9. On or about June 15 Lyke and HealthTek executed a certain Forebearance [sic] Agreement prepared by Goode, which purported to rescind HealthTek's September 1991 issuance of the 2 million shares in preferred stock to Lyke and to reinstate the cancelled $ 500,000 in HealthTek's indebtedness to Lyke (P. Ex. 14). But despite Lyke's testimony to the contrary, which this Court discredits, the transaction contemplated by the Forebearance Agreement was not consummated and the $ 500,000 indebtedness remained cancelled (Lofvenholm Dep. 97-98, 114-15 and P. Ex. 26 at 3, 12, 13 (HealthTek's contemporaneous SEC Form 10-Q for the quarter ended June 30, 1992, showing the preferred stock as still outstanding and the company's indebtedness to Lyke at the reduced figure).

 10. In the late spring or early summer of 1992, HealthTek's President and Board member Anders Lofvenholm ("Lofvenholm") told Lyke that HealthTek's bylaws required that an annual shareholders meeting be held. Lyke responded that he did not want to have such a meeting at that point because there were many issues that should be resolved before holding the meeting and before making a presentation to the shareholders. One of those issues was the formation of a company to be known as U.S. Medical, Inc. ("U.S. Medical"). HealthTek never held its annual shareholders meeting for 1992--its last annual meeting was in 1991 (Lofvenholm Dep. 120-23).

 11. On or about July 30 Lofvenholm prepared and transmitted to Lyke a Memorandum entitled "Value of Royalty Agreement with Xomed-Treace, Inc. for the Scope Scrubber a.k.a EndoScrub" (P. Ex. 17). There Lofvenholm said:

 
Considering uncertainty in projections and a possible shorter life span of the product a fair value of the agreement today is estimated at $ 1,000,000.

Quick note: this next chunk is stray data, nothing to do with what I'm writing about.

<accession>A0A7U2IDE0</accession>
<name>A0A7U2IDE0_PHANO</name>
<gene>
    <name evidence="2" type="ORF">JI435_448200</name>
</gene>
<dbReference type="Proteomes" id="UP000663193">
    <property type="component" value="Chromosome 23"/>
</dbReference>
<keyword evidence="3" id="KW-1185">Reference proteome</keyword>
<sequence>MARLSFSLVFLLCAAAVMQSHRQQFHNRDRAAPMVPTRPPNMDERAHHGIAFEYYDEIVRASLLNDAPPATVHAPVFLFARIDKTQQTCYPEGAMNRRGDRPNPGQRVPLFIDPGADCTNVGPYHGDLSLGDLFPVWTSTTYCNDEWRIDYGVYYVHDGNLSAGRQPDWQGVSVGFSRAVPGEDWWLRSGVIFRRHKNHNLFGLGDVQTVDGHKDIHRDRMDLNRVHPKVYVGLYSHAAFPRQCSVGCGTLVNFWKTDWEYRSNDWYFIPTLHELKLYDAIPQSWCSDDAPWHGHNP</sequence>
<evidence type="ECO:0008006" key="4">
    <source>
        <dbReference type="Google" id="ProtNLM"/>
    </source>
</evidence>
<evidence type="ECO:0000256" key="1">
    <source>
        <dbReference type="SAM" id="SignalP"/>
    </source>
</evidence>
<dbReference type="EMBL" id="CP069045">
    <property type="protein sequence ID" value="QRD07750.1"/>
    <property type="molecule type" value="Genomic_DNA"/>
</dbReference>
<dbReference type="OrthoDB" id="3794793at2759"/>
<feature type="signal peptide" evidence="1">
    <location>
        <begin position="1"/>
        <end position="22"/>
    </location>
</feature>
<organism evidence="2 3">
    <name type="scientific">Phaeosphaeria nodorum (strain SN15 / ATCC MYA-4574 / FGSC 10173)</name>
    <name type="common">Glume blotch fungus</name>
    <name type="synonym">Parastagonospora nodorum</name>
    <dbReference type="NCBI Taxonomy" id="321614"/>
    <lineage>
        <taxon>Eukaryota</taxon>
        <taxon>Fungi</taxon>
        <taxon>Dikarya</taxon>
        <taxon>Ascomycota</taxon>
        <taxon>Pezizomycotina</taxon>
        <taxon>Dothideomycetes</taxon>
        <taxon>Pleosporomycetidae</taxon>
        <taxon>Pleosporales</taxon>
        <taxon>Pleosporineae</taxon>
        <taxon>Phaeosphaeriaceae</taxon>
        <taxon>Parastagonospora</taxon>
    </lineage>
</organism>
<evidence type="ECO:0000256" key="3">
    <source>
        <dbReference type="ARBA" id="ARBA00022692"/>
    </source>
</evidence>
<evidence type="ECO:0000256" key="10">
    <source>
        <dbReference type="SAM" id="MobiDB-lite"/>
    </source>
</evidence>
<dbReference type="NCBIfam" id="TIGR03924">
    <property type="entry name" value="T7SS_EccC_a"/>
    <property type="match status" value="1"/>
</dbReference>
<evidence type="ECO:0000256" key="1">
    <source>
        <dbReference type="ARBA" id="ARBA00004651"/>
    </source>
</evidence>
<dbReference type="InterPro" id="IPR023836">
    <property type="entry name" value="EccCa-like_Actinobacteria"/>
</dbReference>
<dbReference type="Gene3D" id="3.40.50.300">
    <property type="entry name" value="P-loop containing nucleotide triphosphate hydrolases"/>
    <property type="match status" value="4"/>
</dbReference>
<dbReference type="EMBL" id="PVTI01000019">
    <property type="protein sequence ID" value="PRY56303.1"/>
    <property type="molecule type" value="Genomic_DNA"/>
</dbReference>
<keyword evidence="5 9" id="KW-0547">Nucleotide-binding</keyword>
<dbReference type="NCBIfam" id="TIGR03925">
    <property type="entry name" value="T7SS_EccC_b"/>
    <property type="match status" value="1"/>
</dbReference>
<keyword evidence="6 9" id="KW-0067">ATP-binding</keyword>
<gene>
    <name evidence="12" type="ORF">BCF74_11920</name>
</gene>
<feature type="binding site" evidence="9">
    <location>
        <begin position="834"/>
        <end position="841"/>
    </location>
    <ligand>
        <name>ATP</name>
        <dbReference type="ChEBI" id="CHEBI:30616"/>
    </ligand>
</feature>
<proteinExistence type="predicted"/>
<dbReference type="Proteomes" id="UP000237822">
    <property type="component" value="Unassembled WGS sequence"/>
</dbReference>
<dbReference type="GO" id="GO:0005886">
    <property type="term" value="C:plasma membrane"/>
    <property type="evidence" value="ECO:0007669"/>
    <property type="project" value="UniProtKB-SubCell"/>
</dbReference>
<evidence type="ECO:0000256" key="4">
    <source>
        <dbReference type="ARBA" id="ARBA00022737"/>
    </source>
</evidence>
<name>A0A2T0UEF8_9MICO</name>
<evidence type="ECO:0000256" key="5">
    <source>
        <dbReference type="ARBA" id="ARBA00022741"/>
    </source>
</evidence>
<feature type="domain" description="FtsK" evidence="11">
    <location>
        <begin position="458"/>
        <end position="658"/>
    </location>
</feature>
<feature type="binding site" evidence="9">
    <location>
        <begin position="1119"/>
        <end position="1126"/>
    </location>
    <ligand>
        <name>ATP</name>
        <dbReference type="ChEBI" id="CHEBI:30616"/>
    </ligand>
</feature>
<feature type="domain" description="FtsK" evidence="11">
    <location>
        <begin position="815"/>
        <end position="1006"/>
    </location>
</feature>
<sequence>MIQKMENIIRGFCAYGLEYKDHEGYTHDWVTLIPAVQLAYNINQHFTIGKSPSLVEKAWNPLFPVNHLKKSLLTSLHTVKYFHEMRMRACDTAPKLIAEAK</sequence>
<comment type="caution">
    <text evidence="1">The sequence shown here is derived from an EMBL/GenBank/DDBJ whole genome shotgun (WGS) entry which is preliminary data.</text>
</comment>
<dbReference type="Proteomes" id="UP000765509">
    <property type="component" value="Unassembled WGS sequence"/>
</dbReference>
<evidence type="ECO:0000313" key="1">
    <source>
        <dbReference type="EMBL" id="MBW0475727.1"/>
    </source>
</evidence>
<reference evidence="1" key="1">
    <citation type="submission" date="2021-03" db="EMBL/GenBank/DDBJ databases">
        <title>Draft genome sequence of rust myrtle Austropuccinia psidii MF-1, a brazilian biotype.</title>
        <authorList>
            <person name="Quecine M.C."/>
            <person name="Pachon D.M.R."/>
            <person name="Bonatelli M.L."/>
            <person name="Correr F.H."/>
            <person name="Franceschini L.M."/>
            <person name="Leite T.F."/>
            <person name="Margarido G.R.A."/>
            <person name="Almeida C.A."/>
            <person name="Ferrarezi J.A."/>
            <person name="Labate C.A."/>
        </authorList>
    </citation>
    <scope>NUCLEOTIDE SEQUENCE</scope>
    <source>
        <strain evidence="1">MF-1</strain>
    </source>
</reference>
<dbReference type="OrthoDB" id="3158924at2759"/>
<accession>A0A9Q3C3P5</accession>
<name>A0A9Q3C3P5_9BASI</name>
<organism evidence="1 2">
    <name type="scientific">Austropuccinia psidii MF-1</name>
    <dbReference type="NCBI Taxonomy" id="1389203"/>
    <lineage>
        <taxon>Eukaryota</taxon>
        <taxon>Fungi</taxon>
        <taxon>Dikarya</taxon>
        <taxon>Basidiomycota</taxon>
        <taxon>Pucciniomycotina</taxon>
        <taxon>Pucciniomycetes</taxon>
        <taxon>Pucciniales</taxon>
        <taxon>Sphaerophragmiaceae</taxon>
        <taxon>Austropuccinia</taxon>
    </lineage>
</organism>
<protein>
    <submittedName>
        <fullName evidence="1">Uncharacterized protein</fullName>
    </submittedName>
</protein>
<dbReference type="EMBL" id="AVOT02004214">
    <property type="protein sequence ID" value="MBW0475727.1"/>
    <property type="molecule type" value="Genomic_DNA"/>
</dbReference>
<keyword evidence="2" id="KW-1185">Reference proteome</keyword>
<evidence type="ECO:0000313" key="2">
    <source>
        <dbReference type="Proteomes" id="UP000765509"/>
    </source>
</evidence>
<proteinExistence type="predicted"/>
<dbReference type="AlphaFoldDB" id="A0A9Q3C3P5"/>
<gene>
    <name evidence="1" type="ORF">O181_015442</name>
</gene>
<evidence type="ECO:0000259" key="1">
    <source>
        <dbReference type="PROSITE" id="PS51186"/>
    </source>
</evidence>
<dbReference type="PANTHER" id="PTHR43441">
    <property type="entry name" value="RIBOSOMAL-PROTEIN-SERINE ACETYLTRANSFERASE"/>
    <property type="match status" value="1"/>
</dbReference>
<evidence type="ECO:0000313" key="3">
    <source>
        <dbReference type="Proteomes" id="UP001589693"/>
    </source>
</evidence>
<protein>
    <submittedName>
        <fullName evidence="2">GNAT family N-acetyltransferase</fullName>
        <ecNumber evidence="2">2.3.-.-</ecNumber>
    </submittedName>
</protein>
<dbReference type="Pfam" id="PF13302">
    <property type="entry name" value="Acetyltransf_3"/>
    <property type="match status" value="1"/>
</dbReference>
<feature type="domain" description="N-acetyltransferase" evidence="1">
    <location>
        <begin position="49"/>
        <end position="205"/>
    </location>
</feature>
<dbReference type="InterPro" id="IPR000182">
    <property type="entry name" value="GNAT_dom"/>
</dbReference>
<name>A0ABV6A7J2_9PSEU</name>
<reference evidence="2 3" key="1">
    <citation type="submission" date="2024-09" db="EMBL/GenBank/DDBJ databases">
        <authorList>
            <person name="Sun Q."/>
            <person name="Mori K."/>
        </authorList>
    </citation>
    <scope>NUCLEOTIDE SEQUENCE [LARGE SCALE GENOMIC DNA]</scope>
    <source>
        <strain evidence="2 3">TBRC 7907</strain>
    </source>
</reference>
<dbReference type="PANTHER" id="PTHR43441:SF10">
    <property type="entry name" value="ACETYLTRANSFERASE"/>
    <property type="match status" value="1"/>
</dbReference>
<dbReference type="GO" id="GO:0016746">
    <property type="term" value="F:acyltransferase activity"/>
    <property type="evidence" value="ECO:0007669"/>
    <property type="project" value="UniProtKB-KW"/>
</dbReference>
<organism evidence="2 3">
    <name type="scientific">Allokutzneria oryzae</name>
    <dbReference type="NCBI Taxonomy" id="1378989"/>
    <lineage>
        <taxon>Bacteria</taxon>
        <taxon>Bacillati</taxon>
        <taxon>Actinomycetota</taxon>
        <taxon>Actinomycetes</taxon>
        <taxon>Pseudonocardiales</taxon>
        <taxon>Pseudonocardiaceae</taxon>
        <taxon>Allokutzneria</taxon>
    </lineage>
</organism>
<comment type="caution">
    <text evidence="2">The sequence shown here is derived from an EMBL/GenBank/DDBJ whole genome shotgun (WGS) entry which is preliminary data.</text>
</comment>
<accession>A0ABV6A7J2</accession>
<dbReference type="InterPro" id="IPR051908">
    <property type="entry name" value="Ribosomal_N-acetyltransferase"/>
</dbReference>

12. On or about July 31 Articles of Incorporation for U.S. Medical were filed with the North Carolina Secretary of State (P. Ex. 18). Before that date Lyke and Lofvenholm had a number of conversations as to several different ways to set up a system for the preservation of Lyke's investment in HealthTek, and they had eventually agreed on the formation of U.S. Medical (Lofvenholm Dep. 20-21). It was Lyke's belief and intention that U.S. Medical would operate as a sales organization to sell products to be manufactured by codefendant Axiom Financial Services, Inc. ("Axiom")(Lyke Dep. 37).

 13. U.S. Medical's original shareholders and directors were Lyke, Lofvenholm, William H. Chase, III ("Chase," who was then a HealthTek employee) and Molina (P. Exs. 22, 31). As of August 3 U.S. Medical's records reflect an organizational shareholders' meeting, with all of its original shareholders, including Lyke, present in person or by proxy (P. Ex. 31). Though Lyke signed the minutes, he testified that he did not attend any U.S. Medical meeting until 1993. In the meantime, however, Lyke became a 25% shareholder on November 1 or 11 (P. Ex. 30, 31).

 14. On about August 8 HealthTek filed its SEC Form 10-Q for the quarter ended June 30 (P. Ex. 26), reporting that as of June 30 the amount of its indebtedness to Lyke was $ 1.378 million (id. at 13). Elsewhere in the same Form 10-Q, however, HealthTek reported that the total debt in notes payable to shareholders was $ 1.207 million (id. at 3). HealthTek did not disclose to SEC, in that Form 10-Q or elsewhere, the facts (1) of U.S. Medical's organization, (2) of Lofvenholm's involvement in organizing and operating U.S. Medical or (3) of Lyke's involvement as a U.S. Medical shareholder and director. Any requirement of such disclosure would be questionable in light of the fact that those events had occurred after June 30. But that cannot be said as to other clearly material matters: HealthTek did not apprise SEC, in that Form 10-Q or elsewhere, of the fact that it had entered into an agreement with Lyke to rescind its 1991 issuance of preferred stock to Lyke. *fn5" Finally, HealthTek did not disclose to SEC, in that Form 10-Q or elsewhere, the fact that it had entered into the Xomed License Agreement.

 15. On or about August 14 Goode filed with the California Secretary of State a Release by which HealthTek's only secured creditor other than Lyke released his security interest in HealthTek's assets (Stip. P17).

 16. In August Lofvenholm told Lyke that he intended to move to North Carolina (Tr. 25-26, 31). On or about August 31 Lofvenholm transmitted to Lyke, via fax, a document outlining the basis for a contractual agreement between "HealthTek, Inc. and/or its successor" and U.S. Medical (P. Ex. 27), along with a document entitled "Detailed Duties of U.S. Medical" (P. Ex. 28). before that date Lyke and Lofvenholm had held discussions about such an agreement (Lofvenholm Dep. 163).

 17. In August or September Molina began a process of seeking bids from other companies to manufacture HealthTek's products with manufacturing equipment that belonged to HealthTek and was located at the facility owned by Mussetters (Molina Dep. 19).